Senator Rand Paul (R-KY) released his comprehensive plan to replace Obamacare on Wednesday, which is oddly enough named “The Obamacare Replacement Act” (S.222).
If Paul’s plan is passed into law, it might be the relief millennials need.
One of the key highlights to Paul’s plan is repealing the “individual and employer mandates, community rating restrictions, rate review, essential health benefits requirement, medical loss ratio, and other insurance mandates.”
For all millennials not covered by their parents’ plans, Obamacare’s individual mandate required them to purchase insurance either through their employer or through the federal or state exchanges.
Not only would a repeal of the individual mandate be a boon for millennials, but so will the repeal of the employer mandate. Currently, the employer mandate requires business owners to provide health insurance if they staff more than 50 full-time employees. This would give employers who are trying to stay afloat more leeway in terms of hiring young people for full-time positions as they were previously working part-time to avoid the employer mandate. This would also raise their status above underemployment.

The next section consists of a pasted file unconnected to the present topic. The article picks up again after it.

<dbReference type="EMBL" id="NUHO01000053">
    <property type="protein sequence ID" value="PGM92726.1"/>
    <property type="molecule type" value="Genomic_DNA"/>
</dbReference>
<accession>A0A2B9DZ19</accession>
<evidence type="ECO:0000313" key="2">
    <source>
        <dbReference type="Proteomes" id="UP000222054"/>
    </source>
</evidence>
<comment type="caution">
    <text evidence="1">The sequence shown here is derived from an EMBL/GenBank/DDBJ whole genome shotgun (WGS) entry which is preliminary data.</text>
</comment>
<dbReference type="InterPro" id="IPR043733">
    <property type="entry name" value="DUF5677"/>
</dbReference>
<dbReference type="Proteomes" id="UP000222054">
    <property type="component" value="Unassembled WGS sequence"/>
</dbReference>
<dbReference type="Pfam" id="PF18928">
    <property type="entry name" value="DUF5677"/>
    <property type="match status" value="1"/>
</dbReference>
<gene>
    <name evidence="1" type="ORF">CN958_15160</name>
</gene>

Paul’s plan also includes provisions that would expand the use of Health Savings Accounts (HSA) in which individuals can receive a tax credit up to $5,000 for contributions. Additionally, his replacement plan would remove HSA caps so that individuals can continue to contribute to their HSAs. Since young people more often than not engage in physical activities, under the new plan, individuals can use their HSAs to purchase exercise equipment, health coaching, and even nutritional or dietary supplements for weight loss.
Not only would Paul’s plan remove the interstate market barrier that would allow insurance companies to compete state-to-state, but he would include Independent Health Pools (IHPs). This would allow groups of people to pool together to purchase insurance and thus lower the cost of the premium per insured.
Of course, many Obamacare supporters are worried that repealing and replacing the Affordable Care Act would undo the protections that insureds had with pre-existing conditions. However, Paul’s plan “provides a two-year open-enrollment period under which individuals with pre-existing conditions can obtain coverage.”
At the moment, the Senator’s plan is testing the waters to gauge support with his Republican and Democrat colleagues. But if his plan gains traction, millennials should stand with Rand.